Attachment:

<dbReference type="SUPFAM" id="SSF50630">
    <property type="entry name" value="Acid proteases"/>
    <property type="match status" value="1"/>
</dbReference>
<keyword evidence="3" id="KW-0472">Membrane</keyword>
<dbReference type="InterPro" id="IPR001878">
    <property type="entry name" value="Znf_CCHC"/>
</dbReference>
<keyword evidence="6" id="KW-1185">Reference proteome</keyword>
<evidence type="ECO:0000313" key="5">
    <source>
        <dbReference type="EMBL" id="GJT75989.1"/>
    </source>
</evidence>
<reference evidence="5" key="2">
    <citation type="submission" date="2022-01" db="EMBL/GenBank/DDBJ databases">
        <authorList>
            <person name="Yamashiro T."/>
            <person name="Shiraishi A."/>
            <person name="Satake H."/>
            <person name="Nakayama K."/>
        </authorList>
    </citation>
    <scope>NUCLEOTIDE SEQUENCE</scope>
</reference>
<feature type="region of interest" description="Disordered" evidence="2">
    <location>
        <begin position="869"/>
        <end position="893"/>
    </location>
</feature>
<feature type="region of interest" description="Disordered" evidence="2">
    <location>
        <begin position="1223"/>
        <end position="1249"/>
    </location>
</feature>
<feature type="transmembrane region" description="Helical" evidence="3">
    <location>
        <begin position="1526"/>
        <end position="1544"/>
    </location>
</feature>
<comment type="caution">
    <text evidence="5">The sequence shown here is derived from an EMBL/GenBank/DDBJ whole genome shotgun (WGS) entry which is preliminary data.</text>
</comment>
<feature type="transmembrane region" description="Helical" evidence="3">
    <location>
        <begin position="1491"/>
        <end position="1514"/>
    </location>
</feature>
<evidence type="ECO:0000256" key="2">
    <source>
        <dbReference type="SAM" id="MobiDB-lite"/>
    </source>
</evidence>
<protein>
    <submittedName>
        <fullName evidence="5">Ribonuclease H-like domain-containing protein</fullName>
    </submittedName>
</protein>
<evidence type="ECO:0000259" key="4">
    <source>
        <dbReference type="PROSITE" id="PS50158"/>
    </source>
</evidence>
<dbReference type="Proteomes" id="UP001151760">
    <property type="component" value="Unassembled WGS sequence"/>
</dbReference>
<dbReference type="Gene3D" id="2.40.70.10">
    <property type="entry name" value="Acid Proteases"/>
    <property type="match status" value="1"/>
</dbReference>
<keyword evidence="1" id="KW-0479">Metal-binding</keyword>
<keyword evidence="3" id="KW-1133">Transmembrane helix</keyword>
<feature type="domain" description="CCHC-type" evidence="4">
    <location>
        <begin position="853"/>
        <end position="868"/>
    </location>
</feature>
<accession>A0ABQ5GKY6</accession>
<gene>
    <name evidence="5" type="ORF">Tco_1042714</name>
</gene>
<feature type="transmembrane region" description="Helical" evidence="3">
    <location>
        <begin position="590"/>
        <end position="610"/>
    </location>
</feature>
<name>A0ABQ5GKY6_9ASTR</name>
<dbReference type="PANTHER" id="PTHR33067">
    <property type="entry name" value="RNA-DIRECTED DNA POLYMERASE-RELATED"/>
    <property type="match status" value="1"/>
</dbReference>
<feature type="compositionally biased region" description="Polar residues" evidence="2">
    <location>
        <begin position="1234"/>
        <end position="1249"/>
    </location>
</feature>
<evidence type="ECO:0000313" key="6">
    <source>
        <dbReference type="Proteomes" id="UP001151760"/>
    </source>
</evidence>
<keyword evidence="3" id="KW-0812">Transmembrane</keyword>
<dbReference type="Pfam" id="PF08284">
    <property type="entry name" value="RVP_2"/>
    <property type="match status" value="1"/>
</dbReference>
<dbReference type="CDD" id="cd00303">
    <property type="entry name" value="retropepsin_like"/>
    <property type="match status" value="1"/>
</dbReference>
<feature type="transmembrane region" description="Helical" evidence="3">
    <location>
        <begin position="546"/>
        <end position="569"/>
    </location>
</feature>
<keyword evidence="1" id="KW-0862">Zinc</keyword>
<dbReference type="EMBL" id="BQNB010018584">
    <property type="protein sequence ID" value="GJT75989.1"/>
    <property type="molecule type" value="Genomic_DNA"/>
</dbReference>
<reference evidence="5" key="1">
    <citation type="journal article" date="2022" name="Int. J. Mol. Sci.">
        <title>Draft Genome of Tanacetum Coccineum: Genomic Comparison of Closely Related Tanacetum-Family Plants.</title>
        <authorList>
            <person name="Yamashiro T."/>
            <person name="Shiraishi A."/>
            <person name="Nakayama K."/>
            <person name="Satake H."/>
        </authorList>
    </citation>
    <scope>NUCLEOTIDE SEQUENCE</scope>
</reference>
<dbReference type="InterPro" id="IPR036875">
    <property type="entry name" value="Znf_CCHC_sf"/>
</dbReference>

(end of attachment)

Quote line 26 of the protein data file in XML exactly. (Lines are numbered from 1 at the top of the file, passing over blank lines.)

<feature type="region of interest" description="Disordered" evidence="2">